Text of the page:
Yale honors students who led witch hunt against profs who defended Halloween costumes

Yale honors students who led witch hunt against profs who defended Halloween costumes

[Ed. – A followup to this story.]

A new class of social-justice warriors is graduating from Yale — and to celebrate, the university honored two students who led a Halloween witch hunt against administrator Erika Christakis in Fall 2015.

If you recall, Christakis had sent students an email defending free speech and asking, “Is there no room anymore for a child or young person to be a little bit obnoxious… a little bit inappropriate or provocative or, yes, offensive?”

In response, students vehemently protested, accusing Christakis of racism and cultural insensitivity. When Christakis’ husband, Nicholas, a professor at Yale, defended her, students shouted him down, screaming at him that he was “disgusting” and demanding that he and his wife resign. Both ended up leaving their Yale administrative roles that spring. Ms. Christakis also left her teaching role, while her husband continued on as an endowed professor.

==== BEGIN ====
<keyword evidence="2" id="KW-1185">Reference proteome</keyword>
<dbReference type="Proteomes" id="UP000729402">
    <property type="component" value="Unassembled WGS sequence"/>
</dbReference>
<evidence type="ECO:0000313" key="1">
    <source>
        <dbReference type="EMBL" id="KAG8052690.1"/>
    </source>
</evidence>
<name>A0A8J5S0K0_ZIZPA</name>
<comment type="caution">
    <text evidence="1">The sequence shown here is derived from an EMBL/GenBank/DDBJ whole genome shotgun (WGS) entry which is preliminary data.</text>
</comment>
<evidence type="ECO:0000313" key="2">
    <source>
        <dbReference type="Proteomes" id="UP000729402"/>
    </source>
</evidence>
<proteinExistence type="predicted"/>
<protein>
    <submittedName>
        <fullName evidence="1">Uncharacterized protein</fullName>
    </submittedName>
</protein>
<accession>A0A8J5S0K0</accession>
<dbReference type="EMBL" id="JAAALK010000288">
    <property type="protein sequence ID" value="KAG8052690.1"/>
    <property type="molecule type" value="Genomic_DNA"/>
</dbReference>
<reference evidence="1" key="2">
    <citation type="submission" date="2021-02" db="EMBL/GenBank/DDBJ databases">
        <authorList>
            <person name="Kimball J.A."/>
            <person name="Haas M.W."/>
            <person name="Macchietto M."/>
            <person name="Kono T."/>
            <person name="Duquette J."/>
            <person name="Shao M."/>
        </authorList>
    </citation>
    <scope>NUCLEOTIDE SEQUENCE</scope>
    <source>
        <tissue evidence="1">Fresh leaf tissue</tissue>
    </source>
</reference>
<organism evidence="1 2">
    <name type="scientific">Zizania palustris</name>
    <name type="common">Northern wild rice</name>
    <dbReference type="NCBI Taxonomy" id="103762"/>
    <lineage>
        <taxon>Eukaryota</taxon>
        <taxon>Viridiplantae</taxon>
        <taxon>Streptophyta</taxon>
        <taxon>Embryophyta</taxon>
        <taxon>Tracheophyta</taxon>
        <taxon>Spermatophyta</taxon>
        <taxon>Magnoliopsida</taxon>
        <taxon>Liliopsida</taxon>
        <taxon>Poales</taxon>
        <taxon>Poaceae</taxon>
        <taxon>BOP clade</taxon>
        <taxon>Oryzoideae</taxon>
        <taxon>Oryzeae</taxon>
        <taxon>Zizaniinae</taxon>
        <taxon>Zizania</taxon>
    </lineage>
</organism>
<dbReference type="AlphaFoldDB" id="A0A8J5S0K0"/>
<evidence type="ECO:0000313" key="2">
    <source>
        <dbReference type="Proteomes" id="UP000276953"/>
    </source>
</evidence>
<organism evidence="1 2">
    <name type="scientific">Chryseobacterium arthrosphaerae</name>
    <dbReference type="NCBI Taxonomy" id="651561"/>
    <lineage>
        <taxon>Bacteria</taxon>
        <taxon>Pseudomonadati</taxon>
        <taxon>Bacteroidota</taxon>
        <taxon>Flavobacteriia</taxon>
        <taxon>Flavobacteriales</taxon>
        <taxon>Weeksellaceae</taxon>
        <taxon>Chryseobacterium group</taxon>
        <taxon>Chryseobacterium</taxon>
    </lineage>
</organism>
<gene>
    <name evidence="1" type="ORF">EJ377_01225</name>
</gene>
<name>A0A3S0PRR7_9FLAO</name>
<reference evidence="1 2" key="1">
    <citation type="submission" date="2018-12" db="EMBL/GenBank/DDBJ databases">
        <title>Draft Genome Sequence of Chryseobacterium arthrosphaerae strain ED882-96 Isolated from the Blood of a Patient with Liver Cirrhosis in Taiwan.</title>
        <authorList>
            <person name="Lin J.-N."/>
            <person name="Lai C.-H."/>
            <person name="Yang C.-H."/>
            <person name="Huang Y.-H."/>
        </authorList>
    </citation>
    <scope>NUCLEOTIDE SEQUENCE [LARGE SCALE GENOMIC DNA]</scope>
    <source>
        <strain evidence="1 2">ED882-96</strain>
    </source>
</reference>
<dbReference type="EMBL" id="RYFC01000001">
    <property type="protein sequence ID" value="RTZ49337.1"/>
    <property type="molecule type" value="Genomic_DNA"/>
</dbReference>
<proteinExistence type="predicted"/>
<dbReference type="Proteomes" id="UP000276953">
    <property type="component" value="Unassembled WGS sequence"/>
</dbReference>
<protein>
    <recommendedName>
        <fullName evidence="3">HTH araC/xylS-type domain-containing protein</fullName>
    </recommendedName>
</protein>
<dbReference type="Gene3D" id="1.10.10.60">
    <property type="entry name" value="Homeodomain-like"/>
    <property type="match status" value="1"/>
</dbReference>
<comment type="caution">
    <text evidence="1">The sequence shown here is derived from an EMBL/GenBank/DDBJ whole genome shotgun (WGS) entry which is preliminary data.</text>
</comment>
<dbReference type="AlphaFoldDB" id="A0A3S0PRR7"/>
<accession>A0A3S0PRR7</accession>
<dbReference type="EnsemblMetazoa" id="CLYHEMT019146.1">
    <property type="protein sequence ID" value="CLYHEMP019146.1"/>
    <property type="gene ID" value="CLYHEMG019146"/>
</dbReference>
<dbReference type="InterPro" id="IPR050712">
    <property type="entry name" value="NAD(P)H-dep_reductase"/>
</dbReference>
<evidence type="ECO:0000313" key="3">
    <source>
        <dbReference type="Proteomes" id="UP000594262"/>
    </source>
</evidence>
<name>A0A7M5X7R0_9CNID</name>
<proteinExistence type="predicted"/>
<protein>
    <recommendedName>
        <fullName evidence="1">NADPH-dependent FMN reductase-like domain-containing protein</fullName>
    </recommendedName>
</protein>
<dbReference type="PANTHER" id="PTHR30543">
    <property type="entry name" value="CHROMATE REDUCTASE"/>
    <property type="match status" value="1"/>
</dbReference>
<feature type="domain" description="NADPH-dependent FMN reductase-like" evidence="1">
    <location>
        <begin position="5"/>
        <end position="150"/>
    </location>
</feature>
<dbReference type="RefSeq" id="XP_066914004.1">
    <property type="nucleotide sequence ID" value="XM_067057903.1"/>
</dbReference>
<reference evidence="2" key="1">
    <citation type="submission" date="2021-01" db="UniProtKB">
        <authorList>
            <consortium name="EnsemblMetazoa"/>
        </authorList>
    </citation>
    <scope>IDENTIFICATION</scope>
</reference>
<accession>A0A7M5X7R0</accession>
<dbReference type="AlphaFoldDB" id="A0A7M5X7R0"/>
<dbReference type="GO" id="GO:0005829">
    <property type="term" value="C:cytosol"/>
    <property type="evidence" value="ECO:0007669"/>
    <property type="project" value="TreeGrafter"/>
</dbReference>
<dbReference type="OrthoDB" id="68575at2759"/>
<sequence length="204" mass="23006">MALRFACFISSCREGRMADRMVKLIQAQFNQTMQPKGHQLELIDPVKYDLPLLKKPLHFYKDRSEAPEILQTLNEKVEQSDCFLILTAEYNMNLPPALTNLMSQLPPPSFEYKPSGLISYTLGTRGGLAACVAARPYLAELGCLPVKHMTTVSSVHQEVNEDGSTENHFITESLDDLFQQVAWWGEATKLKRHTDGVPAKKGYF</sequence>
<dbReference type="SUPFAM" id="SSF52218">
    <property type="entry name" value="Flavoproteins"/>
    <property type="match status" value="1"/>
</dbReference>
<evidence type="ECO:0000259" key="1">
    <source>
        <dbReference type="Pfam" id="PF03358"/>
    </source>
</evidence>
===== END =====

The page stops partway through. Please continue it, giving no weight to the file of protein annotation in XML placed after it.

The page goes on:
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Now, Yale has awarded its Nakanishi Prize—given for academic achievement and racial activism—to Alexandra Zina Barlowe and Abdul-Razak Zachariah, graduating seniors who were “two of Yale’s most prominent Christakis critics,” the Wall Street Journal’s James Freeman reports.

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